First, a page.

I have been in contact with the owner of Alouette (John) who is a member of the owners association and we have arranged to have a call about his rig. The history as i know it is that both of his original masts broke and he then acquired the complete junk rig from the owner of a modified (German) Liberty that has done at least one transat but since modified that boat to a ‘conventional’ sloop/junk. Alouette certainly looks ‘sweet’ to my eye where the sloop version looks slightly wrong. Those readers who know me would probably think that this is a very strange direction to take given that i was all but born on the foredeck of an IOR quarter tonner !. If i go in this direction i will of course be posting a lot more about junk rig as i get my own head around it. I have always associated junk rig and small boats with a certain type of sailor, hard to describe except that they usually have straggly ginger beards and are called Eric !. Its probably best to realise that the junk is actually a standing lug and at one time that was the fastest and closest winded rig in the west-country. I am also influenced now by Roger Taylor’s excellent work with his modified Achilles and his extraordinary arctic voyages. For reference here is Roger Taylor talking about his version of the actual sail.
Nice to see that Roger is a keen city gardener as well.
Most days at the moment i spend some time with Blondie Hasler’s book (practical junk rig) as i work up the details. Some time , as i have said recently, i would like to cover the life of the late Blondie Hasler as he has also been a major influence on my life in sailing and of course sea-kayaking. Junk rig is anything but crude, from what i have learnt so far, and has a mass of subtle detail.
This week i made the first practical moves on this side of the project, which was to go find some tapered alloy tube of about the right size and section. There is nothing on the internet, the original masts aren’t made any more so there is nothing to just go out and start with. I had a useful, polite, but ultimately negative chat with the local sparmaker/riggers who had little idea of where to start. They fully admit that the industry can’t easily (therefore commercially) deal with requests like mine as ‘no standard option’ exists today. Nobody in the UK or Europe produces a boat with a small freestanding rig so no sparmaker has the tools to build a standard alloy tube. I did think seriously about Carbon and wondered if Carbospars still existed and apparently they don’t. Nowadays even Freedom rigs are only made in the US and they of course start out much bigger. One option might be to talk to somebody like Nigel Irens who has put fteestanding Lug on his ‘Roxanne’ and ‘Romilly’ designs.
I suspect that what i will be doing is designing and building a pair of wooden sticks !. Again and so far, it looks as though the best option might be tapered birdsmouth construction especially if i can get the specialist timber supplier to mill the birdsmouth groove on what would be 200 board-feet or so of the basic wood-stock.
For now the existing rig will get a normal inspection, tidy up and completion of the current work i am doing to get ‘all lines aft’
This has got to go !
‘This’ of course is the Liberty’s infamously huge heads compartment also known as the junk-locker (had to get that in !). Very early on in the project i took the marine toilet out as it was awkward to use and wastes a very large space in a small boat. A small amount of the bulkhead does support the centreboard case at the bottom and is probably stiffening the deck in that area. I have to different plans : first remove all the existing bulkhead except for the bottom 18 inches or so and add a post to the forward-inboard corner to tie the deck to the remaining bulkhead. Secondly to do a very nice curved cut-out which would leave the bottom and a narrow strip of bulkhead up the outboard side and under the deck…..probably sister that for stiffness. Both would basically open up that compartment for multiple use. The main thing to go in there will be a icebox/cold locker at the cockpit end then a general/dry food locker and possibly a space for a stove at the forward end. Recent use has suggested that having heating onboard would really improve my autumn and winter stays on the boat.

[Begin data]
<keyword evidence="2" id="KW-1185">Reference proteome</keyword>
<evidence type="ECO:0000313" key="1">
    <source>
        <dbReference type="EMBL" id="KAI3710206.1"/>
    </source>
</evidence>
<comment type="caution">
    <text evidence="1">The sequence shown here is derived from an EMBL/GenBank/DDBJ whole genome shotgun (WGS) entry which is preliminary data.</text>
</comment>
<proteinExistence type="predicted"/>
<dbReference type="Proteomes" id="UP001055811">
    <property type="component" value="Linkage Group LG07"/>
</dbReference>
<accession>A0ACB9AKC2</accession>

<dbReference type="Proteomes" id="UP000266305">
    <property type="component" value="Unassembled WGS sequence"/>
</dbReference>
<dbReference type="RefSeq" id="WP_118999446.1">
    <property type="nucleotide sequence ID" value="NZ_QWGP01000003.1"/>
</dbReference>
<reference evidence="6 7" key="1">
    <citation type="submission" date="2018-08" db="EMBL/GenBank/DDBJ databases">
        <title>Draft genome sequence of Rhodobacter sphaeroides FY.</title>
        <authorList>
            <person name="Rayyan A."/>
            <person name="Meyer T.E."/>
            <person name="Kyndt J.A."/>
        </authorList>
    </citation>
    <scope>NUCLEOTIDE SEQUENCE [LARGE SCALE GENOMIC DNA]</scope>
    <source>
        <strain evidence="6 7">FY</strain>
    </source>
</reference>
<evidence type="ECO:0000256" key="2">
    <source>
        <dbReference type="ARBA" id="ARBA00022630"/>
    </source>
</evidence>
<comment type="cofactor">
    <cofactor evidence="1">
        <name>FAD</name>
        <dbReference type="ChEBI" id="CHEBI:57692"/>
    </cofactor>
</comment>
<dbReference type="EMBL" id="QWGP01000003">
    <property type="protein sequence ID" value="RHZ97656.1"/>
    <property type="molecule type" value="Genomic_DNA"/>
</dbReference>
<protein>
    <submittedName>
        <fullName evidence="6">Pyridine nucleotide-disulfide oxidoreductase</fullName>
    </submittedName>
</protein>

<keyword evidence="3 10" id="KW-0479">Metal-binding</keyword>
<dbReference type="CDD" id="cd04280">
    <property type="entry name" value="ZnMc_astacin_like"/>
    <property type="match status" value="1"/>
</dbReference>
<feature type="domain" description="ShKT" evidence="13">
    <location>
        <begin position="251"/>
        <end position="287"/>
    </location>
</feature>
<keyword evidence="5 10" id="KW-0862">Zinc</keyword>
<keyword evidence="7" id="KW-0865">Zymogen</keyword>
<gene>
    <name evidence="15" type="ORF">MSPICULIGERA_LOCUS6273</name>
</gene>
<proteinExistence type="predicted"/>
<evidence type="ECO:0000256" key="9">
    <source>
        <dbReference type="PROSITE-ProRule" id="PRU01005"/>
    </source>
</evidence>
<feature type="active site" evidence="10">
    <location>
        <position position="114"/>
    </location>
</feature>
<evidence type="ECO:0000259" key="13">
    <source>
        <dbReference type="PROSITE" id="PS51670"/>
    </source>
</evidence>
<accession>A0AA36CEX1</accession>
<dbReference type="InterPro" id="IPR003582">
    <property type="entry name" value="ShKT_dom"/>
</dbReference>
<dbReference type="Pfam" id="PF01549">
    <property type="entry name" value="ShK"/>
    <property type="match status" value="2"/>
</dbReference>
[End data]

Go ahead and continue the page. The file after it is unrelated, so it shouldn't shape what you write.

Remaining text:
Heating….looked at before and most likely to be either the small propane stove or solid wood stove as earlier post.
Knock-on. This job will mean moving the electrics again and building a new primary switch-box but i know what i am doing with 12 volt wiring now so that’s not a big deal.
Deck safety and ergonomics.
This is the second area where i am having to do a lot of thinking.
The cockpit is great so i want to do as much work from there as possible, that principally means sail handling and anchoring. Sail handling should already be improved by my ‘lines aft’ project rather than having to move around the narrow and awkward side decks. The guardrails are next-to useless so i want to get rid of those and instead have something that i can get hold of more inboard. My current thinking is stainless steel frames at either side of the companionway with a grabline going forward and around the foremast. The framework at the companionway would also like to build and rig as a sprayhood/ hatch cover but on a fixed frame rather than pramhood style. It should also be possible to use the same rigid frame as a boom gallows. I would then like to have a similar frame at the aft end of the cockpit, behind where i normally stand, that could be linked to the hatch cover with a cockpit tent. Being able to sit in the cockpit under both shade and rain-cover will extend the living space enormously.
I have already cleared the stbd side of the companionway hatch (the winch is gone) so one of my first jobs will be to make some ply templates of the potential frame that side.
Port side is mostly clear. Aft frame would need to go across near the tiller line and could also mount an aft boom gallows. (or be a hinged one off the pushpit)
Have i mentioned a new engine yet ?….no
A few more things to think about here yet.